The college nursing program should also be accredited. Degree mills are always waiting to trap unwary nursing career hopefuls. This can cause tricky issues for your nursing career path in the future.

It’s best to sidestep the unnecessary stress and verify state approval and official accreditation before signing up. Accreditation ensures nursing programs comply with state and federal standards.

There are two main organizations that evaluate nursing programs:

  • Accreditation Commission for Education in Nursing (ACEN)

  • Commission on Collegiate Nursing Education (CCNE)

ACEN offers accreditation to all nursing programs, regardless of level. They maintain a search database where you can look up nursing programs by location, name, or program type. You will most likely use this database for an LPN program.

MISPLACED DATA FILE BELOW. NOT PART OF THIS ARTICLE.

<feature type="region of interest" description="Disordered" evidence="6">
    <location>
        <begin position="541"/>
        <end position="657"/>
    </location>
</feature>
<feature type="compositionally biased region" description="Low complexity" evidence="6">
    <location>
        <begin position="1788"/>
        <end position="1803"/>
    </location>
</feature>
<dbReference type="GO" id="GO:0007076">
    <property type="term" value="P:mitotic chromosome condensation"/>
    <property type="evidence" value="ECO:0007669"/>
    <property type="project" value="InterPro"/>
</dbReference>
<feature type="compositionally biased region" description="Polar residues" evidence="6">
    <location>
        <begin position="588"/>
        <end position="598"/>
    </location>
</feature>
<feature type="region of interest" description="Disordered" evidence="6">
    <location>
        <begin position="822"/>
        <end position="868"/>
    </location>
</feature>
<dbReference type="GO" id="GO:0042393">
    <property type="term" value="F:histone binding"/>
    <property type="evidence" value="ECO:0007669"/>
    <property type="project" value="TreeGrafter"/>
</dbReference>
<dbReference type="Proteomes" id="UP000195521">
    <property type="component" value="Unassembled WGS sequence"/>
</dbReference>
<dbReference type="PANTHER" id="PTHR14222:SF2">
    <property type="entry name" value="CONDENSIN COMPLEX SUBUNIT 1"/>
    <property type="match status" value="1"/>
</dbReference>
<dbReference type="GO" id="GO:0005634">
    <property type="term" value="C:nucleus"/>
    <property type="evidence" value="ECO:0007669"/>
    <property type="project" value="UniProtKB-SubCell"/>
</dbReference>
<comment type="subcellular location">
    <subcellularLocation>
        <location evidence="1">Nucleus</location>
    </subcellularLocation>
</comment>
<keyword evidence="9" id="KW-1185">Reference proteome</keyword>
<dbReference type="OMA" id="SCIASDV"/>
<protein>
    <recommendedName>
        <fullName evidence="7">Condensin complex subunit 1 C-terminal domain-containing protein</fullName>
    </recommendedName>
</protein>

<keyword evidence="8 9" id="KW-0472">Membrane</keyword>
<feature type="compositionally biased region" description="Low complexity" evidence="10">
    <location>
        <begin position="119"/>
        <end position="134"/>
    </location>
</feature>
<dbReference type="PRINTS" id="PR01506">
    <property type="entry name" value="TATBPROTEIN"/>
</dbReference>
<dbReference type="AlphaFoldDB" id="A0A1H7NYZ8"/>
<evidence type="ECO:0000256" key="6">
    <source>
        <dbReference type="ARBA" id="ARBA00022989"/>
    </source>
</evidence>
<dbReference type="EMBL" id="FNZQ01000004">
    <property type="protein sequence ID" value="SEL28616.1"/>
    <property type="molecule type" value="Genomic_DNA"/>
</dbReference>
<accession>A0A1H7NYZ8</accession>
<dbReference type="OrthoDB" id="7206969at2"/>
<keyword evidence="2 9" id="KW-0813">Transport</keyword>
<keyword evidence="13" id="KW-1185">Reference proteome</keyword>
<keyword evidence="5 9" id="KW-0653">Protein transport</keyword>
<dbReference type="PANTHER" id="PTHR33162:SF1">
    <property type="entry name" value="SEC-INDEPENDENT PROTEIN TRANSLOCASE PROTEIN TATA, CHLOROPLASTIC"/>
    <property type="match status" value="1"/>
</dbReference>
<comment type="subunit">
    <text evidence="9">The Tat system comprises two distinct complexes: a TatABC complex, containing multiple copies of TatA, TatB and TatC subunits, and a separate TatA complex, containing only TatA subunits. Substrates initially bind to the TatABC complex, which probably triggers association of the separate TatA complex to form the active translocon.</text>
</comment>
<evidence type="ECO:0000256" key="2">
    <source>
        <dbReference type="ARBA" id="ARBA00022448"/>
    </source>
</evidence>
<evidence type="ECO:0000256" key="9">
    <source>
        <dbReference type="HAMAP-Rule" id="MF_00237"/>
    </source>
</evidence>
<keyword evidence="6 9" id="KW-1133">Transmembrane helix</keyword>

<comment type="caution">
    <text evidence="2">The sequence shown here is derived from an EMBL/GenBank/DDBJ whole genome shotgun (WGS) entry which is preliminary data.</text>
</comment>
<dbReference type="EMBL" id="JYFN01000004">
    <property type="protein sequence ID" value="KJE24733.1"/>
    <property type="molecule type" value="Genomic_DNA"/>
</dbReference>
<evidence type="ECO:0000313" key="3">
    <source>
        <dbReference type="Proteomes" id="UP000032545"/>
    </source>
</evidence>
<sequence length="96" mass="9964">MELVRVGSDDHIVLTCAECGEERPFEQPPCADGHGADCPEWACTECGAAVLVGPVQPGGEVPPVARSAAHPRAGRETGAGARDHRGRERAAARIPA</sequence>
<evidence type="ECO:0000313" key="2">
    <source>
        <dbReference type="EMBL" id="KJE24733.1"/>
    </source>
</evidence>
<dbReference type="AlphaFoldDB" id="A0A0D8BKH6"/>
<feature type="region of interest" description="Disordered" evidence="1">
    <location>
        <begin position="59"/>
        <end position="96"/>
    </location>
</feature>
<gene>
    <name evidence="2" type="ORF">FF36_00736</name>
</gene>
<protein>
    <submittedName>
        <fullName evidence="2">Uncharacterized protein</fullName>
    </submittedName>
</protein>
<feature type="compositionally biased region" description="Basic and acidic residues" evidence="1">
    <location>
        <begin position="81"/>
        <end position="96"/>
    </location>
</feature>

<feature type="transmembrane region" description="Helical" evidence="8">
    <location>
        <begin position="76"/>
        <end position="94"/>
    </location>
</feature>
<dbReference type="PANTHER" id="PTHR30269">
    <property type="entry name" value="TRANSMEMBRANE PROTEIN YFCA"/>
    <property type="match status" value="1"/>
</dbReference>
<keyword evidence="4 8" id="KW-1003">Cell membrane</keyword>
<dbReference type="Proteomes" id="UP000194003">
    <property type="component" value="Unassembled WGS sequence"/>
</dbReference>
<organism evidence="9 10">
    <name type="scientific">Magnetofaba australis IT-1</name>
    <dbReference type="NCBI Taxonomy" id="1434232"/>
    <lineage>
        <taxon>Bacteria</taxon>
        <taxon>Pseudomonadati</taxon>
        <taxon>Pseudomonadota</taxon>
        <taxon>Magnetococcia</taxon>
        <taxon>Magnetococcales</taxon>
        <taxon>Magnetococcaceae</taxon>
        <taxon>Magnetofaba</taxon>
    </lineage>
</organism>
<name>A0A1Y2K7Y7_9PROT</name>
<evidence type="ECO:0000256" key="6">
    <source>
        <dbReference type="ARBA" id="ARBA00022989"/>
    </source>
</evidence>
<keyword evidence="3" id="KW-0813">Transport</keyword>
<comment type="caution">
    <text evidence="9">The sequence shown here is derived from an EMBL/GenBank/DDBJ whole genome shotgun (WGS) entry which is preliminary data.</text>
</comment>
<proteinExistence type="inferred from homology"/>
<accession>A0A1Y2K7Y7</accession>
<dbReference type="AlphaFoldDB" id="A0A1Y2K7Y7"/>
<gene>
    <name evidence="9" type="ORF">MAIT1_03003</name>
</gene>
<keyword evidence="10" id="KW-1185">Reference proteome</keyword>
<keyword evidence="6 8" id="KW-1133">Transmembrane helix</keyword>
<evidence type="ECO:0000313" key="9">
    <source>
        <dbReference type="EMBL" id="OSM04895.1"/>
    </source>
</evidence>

CCNE only accredits nursing programs at certain levels. These include:

  • Baccalaureate programs

  • Graduate programs

  • Residency programs

CCNE maintains two directories to search for accredited programs. You can search either applicable database by state or program.

2. Complete Your Prerequisites

Nursing programs share similar requirements, but each college will have its own specific criteria for applicant selection. Choosing your LPN nursing program is the first step so you can find out exactly what goes into your program application.

General requirements can include:

  • High school diploma or equivalent

  • SAT/ACT scores

  • College transcripts

  • Letters of recommendation

  • Personal statements

  • Interviews

  • Criminal background checks

  • Drug screening

  • Current immunizations